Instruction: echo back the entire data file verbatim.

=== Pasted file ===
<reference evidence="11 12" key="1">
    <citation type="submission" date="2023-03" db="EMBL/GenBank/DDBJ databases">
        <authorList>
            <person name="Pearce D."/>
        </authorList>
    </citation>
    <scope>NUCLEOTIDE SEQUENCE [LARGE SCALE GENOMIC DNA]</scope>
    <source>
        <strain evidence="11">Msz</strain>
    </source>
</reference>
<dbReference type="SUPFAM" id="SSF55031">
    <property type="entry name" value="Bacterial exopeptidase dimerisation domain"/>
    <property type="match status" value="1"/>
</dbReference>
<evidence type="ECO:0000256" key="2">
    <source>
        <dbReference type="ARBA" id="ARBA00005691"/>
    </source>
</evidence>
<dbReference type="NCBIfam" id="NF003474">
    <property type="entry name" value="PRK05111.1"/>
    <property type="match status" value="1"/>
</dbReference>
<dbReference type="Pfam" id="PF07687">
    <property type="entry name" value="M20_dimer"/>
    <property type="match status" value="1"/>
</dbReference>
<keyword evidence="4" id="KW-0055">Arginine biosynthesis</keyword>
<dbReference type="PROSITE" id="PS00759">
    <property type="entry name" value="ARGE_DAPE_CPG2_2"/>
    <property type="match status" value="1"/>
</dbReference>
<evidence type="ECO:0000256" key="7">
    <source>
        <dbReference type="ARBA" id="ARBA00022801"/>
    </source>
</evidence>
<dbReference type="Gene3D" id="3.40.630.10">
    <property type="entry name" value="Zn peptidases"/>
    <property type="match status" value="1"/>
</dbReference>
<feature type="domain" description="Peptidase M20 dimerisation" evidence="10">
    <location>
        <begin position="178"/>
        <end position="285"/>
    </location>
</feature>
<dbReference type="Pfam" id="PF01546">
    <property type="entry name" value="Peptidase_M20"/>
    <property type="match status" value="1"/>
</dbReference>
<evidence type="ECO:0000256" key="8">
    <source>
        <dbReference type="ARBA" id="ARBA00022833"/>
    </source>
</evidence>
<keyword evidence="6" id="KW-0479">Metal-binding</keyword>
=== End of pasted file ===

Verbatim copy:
<reference evidence="11 12" key="1">
    <citation type="submission" date="2023-03" db="EMBL/GenBank/DDBJ databases">
        <authorList>
            <person name="Pearce D."/>
        </authorList>
    </citation>
    <scope>NUCLEOTIDE SEQUENCE [LARGE SCALE GENOMIC DNA]</scope>
    <source>
        <strain evidence="11">Msz</strain>
    </source>
</reference>
<dbReference type="SUPFAM" id="SSF55031">
    <property type="entry name" value="Bacterial exopeptidase dimerisation domain"/>
    <property type="match status" value="1"/>
</dbReference>
<evidence type="ECO:0000256" key="2">
    <source>
        <dbReference type="ARBA" id="ARBA00005691"/>
    </source>
</evidence>
<dbReference type="NCBIfam" id="NF003474">
    <property type="entry name" value="PRK05111.1"/>
    <property type="match status" value="1"/>
</dbReference>
<dbReference type="Pfam" id="PF07687">
    <property type="entry name" value="M20_dimer"/>
    <property type="match status" value="1"/>
</dbReference>
<keyword evidence="4" id="KW-0055">Arginine biosynthesis</keyword>
<dbReference type="PROSITE" id="PS00759">
    <property type="entry name" value="ARGE_DAPE_CPG2_2"/>
    <property type="match status" value="1"/>
</dbReference>
<evidence type="ECO:0000256" key="7">
    <source>
        <dbReference type="ARBA" id="ARBA00022801"/>
    </source>
</evidence>
<dbReference type="Gene3D" id="3.40.630.10">
    <property type="entry name" value="Zn peptidases"/>
    <property type="match status" value="1"/>
</dbReference>
<feature type="domain" description="Peptidase M20 dimerisation" evidence="10">
    <location>
        <begin position="178"/>
        <end position="285"/>
    </location>
</feature>
<dbReference type="Pfam" id="PF01546">
    <property type="entry name" value="Peptidase_M20"/>
    <property type="match status" value="1"/>
</dbReference>
<evidence type="ECO:0000256" key="8">
    <source>
        <dbReference type="ARBA" id="ARBA00022833"/>
    </source>
</evidence>
<keyword evidence="6" id="KW-0479">Metal-binding</keyword>